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mind your hair/beard too, if your an old hippie like myself smile
franc

Last edited by Franc Otte; 03/26/14 05:10 PM.
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Ken61 Offline OP
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I'm pretty sure that the two guns I saw were plated, not merely polished. I run into both polished and blued receivers on LC's fairly often.

Thanks for the lathe advice and encouragement. My father bought this lathe probably 30 years ago and never set it up. It was an antique then, so you can imagine what it looks like. It's fairly small, it would easily mount on a dresser top, and the motor is external with a v-belt going to the lathe. I just have to take the time to set it up.


I prefer wood to plastic, leather to nylon, waxed cotton to Gore-Tex, and split bamboo to graphite.
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Room around the lathe, good light, no nearby distractions and no loud music or radio when you are starting out. Things happen fast on a lathe if you are not paying attention. Also the sound of the lathe will tell you a lot about how what you are turning is doing. When you are learning a good stock of "soft" metal is great to learn with. I love turning brass stock but aluminum is often cheap to play with. Some of the stainless steels are a pain to turn at first.

Ebay use to be a good place to buy scrap metal stock but now I buy more local stuff. When I go back east I look at my fathers machine shop scarp bin and take what I need or think I need. I pay the scrap metal price for it so no one thinks I am just taking the cream of the scrap. All his employees can buy surplus or scrap metal at the scrap price if the ask. A metal lathe can be addictive so be careful.

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Ken61 Offline OP
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I'm fortunate to live only around ten minutes from the area scrap yard. I've got a pretty good relationship with them, I always make sure I pay a little over market whenever I scrounge up materials for one of my projects..


I prefer wood to plastic, leather to nylon, waxed cotton to Gore-Tex, and split bamboo to graphite.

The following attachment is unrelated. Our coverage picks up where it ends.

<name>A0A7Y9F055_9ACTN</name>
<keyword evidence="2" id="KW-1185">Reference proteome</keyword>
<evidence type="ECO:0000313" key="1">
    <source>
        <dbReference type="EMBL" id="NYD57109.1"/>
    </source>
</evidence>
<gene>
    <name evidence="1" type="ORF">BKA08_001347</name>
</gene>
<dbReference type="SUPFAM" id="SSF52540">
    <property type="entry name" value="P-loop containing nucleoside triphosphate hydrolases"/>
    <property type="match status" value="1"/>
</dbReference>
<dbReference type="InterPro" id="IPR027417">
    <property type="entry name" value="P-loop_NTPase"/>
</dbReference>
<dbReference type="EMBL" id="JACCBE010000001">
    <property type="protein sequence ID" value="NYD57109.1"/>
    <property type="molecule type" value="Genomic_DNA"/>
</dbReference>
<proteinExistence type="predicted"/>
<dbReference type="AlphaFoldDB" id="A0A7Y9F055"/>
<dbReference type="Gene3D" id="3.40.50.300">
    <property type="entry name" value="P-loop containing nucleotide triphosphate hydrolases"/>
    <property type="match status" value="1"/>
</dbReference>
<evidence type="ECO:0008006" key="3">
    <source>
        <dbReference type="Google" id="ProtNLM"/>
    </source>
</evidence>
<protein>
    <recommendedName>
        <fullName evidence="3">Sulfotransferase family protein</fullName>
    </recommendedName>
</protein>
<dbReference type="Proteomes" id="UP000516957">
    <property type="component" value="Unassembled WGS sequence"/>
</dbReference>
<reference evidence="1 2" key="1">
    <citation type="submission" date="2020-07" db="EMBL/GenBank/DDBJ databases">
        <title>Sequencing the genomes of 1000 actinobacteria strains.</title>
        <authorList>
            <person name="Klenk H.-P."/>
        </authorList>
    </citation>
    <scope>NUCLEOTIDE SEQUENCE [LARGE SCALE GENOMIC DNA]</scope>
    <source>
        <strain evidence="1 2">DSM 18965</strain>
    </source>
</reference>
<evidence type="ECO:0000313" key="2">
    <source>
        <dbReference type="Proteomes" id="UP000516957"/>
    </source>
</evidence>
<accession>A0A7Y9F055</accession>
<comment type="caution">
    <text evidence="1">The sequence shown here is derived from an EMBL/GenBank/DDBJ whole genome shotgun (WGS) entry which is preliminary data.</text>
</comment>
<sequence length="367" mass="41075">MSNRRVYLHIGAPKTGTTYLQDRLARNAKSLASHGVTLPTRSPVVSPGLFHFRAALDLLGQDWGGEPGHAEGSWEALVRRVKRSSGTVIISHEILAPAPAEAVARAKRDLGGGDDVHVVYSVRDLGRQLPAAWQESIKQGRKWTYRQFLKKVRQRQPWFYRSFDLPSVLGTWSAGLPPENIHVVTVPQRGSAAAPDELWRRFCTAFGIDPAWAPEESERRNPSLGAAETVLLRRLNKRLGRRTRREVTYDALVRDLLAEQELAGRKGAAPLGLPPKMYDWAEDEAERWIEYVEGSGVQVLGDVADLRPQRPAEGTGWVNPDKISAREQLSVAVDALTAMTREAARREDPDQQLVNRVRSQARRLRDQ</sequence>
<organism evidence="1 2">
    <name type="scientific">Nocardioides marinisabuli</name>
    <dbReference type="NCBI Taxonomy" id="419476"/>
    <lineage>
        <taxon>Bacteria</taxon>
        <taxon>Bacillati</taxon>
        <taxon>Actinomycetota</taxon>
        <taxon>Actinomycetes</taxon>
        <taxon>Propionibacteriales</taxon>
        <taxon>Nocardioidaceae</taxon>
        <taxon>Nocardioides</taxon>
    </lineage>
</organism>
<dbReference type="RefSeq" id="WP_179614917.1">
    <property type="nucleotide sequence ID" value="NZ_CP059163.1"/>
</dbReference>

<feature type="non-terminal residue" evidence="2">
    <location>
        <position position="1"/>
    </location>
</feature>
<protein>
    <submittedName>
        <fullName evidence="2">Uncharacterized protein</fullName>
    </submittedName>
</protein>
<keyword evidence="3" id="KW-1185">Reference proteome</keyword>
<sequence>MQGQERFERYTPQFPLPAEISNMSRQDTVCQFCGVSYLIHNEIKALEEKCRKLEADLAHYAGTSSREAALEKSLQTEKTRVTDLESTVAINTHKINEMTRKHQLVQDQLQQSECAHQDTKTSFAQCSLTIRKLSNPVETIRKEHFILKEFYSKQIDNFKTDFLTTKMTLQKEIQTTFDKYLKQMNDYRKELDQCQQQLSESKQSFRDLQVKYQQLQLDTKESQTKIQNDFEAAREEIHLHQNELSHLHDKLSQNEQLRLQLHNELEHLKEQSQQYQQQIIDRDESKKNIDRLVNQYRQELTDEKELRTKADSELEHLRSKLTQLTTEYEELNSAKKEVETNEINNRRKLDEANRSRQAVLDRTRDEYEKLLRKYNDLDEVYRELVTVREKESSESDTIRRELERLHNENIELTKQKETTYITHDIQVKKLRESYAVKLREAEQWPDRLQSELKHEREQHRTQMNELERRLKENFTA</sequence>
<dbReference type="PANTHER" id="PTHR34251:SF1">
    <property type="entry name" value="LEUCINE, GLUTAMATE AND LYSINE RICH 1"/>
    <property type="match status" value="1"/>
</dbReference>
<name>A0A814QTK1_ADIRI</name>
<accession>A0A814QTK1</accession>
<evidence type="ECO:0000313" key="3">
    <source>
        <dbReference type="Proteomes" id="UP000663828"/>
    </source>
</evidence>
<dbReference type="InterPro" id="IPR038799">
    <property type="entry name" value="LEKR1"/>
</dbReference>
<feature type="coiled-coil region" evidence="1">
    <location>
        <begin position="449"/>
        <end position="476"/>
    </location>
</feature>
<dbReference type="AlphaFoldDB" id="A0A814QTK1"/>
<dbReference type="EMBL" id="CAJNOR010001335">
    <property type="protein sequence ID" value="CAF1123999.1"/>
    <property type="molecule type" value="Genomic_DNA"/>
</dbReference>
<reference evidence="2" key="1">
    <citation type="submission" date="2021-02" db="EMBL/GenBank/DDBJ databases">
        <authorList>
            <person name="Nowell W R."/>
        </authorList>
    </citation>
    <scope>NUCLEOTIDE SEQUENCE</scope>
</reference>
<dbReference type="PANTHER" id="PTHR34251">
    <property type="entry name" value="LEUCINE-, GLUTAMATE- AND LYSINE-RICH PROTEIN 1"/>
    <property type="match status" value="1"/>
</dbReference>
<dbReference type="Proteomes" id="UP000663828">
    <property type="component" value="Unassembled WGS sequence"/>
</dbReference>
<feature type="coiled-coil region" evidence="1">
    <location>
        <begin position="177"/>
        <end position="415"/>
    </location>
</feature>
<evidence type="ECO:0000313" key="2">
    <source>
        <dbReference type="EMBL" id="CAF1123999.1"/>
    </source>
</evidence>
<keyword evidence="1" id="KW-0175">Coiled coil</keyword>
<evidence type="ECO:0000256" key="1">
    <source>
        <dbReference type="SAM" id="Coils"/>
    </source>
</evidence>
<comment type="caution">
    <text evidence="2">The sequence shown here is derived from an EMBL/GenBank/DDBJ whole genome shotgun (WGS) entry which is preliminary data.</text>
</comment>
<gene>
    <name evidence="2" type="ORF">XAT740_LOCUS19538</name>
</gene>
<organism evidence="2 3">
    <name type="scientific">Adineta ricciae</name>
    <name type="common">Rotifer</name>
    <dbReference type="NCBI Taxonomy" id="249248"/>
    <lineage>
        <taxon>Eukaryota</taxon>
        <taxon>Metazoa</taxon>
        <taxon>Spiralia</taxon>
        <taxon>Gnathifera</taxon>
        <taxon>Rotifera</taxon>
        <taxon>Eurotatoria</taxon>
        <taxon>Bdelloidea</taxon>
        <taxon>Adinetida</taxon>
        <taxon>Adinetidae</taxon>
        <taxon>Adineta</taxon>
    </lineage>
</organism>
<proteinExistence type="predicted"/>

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Atlas made a small bench lathe for many years & it used to be sold by Sears. They also published a very good basic instruction book, probably the equal of the South bend one as I recall. Either the Atlas or the small South Bends are good home lathes, but if any one thinks they are "Fine" they've never run a Monarch or Hardinge etc. I have a South Bend myself at home.


Miller/TN
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Since everyone is giving advice, I'll add this.When learning, the hardest but most important thing to master is to center the cutting tool on the work.I tried a lot of methods until an old machinist told me to pinch a scale(or other slip of metal) between the tool and the work.If it is vertical,the tool is centered;if it leans away at the top,tool too high;if it leans away at the bottom, tool too low.I always reccomend learning on an Atlas(if avaliable)because they are simple and easy to make tooling for, also parts are cheap.This doesn't take away from the others(I also have Clausing,South Bend,and Logan).The Atlas book is great as 2-piper said,it includes very helpful charts and tables,as well as instructions.
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Originally Posted By: 2-piper
Atlas made a small bench lathe for many years & it used to be sold by Sears. They also published a very good basic instruction book, probably the equal of the South bend one as I recall. Either the Atlas or the small South Bends are good home lathes, but if any one thinks they are "Fine" they've never run a Monarch or Hardinge etc. I have a South Bend myself at home.


Yes indeed. The Atlas book is more extensive than the SB and has lots of tables and thread info that are not in the SB book.

Ahh...A Hardinge. My are those sweet!

If you mount your lathe on a wooden bench make it as sturdy as possible - it's essential to get the lathe absolutely level with no twist in the bed.

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I have the Atlas book, the one copyrighted in 1937. It's the "Manual of Lathe Operation and Machinist's Tables".

My lathe is similar to this one.
http://www.rolandandcaroline.co.uk/lathe/lathe1.jpg

Last edited by Ken61; 03/28/14 09:24 AM.

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Ken61,
That is an interesting looking antique lathe.I think it would be fun to play with.Do you have an of the "set up" for it, especially "change gears"?The book you have will be very helpful, but I believe your lathe is older.After a second look, this lathe wouldn't take change gears, or chase threads.
Mike

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Neat lathe! It is a nice restoration project. Unfortunately it's not a screw cutting lathe and has no power feed. The knob on the right of the lead screw is used to advance the carriage.

Is there a maker's name on the lathe?

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